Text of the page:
standing waves on strings
Post on 17-Jul-2015
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Standing waves on strings
By Sun Ah Jo
Standing wave is a vibrational pattern created within a medium when the vibrational frequency of the source causes reflected waves from one end of the medium to interfere wit incident waves from the source. Equations used are as the following:
String fixed at both ends
Consider a string of length L with both ends fixed. This image below demonstrates only half of its wavelength meaning that:
*note: N stands for node (point of no displacement) and A stands for antinode (point of maximum amplitude).
Following the previous pattern, next possible standing waves and its lengths are:
Lets look at flute and clarinet to have a better understanding of standing waves. Both of these instruments create sound through vibrating air column.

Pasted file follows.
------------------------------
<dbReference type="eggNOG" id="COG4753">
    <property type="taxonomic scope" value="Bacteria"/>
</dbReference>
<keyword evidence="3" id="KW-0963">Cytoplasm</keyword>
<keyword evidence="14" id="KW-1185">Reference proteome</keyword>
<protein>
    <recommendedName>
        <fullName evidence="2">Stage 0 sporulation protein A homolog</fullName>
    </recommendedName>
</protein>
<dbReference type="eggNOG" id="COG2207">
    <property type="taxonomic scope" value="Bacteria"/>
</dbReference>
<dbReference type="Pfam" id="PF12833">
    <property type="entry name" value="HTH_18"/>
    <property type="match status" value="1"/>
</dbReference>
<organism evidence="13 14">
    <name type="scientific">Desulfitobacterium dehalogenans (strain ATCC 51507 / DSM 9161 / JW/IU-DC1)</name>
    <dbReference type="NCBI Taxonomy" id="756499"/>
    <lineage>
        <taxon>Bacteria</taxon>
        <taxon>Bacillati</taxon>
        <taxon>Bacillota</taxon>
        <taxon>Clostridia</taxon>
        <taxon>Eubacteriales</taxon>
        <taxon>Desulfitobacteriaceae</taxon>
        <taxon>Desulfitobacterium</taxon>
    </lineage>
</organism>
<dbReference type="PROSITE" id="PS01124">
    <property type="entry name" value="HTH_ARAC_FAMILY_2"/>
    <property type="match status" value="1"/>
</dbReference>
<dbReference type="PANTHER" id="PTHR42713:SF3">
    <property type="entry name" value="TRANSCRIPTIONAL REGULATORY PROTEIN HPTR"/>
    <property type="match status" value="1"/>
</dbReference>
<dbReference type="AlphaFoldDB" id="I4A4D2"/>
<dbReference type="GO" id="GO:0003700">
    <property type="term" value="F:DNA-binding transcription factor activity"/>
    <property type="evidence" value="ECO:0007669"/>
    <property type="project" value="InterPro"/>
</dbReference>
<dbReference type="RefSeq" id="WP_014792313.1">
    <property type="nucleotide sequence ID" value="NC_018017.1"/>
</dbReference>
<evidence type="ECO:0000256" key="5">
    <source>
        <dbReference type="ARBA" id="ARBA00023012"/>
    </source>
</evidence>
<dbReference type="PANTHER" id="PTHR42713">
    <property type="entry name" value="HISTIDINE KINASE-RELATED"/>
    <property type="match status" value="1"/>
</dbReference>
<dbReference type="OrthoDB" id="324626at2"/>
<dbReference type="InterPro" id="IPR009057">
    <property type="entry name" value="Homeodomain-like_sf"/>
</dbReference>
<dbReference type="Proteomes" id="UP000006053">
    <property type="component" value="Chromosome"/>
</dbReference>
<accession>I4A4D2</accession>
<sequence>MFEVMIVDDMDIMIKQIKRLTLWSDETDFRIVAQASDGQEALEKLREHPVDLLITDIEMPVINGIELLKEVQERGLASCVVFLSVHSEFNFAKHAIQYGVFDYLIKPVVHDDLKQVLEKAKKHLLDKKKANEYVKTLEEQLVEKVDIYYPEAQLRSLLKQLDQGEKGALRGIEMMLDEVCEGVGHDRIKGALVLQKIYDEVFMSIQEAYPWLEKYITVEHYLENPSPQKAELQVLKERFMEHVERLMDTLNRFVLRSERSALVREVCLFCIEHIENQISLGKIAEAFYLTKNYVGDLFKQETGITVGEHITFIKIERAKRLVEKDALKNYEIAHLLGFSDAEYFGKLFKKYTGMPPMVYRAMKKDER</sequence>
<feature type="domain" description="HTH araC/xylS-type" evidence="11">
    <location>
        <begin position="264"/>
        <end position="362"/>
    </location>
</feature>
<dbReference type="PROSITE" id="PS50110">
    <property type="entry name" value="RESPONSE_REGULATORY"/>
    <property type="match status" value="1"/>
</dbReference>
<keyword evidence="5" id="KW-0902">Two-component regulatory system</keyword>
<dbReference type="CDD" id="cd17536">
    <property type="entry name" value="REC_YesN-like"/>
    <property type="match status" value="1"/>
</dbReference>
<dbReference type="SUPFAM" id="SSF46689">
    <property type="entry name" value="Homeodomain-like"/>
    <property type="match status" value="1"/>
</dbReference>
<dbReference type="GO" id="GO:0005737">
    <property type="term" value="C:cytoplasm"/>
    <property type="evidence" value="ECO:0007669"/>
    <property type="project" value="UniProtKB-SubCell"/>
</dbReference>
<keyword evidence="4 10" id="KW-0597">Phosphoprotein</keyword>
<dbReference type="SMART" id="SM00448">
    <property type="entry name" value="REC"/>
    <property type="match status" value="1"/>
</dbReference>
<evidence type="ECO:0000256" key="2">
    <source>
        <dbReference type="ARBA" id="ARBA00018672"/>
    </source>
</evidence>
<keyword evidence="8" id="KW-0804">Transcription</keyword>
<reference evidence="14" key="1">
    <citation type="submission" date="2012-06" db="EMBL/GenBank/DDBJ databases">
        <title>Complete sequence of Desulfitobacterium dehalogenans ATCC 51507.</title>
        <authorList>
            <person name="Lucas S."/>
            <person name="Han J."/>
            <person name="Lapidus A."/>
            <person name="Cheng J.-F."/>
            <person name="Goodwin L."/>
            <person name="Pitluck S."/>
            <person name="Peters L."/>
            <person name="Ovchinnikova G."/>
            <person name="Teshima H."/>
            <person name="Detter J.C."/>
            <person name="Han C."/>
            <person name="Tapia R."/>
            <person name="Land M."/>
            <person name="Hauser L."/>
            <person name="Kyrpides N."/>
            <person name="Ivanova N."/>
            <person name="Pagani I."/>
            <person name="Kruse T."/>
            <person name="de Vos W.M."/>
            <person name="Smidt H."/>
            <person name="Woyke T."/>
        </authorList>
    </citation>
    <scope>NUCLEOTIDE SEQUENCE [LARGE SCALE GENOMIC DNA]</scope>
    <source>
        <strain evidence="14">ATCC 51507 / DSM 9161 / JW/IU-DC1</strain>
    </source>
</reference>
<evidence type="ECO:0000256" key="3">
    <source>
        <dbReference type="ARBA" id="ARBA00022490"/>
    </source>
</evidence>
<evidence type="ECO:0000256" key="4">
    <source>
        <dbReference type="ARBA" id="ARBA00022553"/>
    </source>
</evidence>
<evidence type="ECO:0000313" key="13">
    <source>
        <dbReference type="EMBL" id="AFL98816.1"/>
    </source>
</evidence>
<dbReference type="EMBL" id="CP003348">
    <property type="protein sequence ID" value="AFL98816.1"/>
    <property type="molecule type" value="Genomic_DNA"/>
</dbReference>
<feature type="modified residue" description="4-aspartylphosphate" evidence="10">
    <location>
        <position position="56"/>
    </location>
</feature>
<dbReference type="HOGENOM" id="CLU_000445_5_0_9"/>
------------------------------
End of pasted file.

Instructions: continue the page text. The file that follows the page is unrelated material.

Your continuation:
Flute is open at both ends meaning that both ends are non-fixed ends (pressure is close to atmospheric).
End of foot joint open
Flute has an open end and air is free to move. Pressure wave is reflected with a phase change of pi.
Clarinet end is open but the mouthpiece is concealed by a reed.
Mouthpiece covered by reed
End is open
Clarinet has only one end open.
In a playground, a swing has a rope density of 1400kg/m^3 and diameter of 0.8cm. While Jimmy was running to ride the see-saw, he slightly brushed the 1.50m long rope, which has a tension of 10N, causing the rope to vibrate. With what frequency will the rope vibrate? Assume the ropes linear density as 8.0g/m.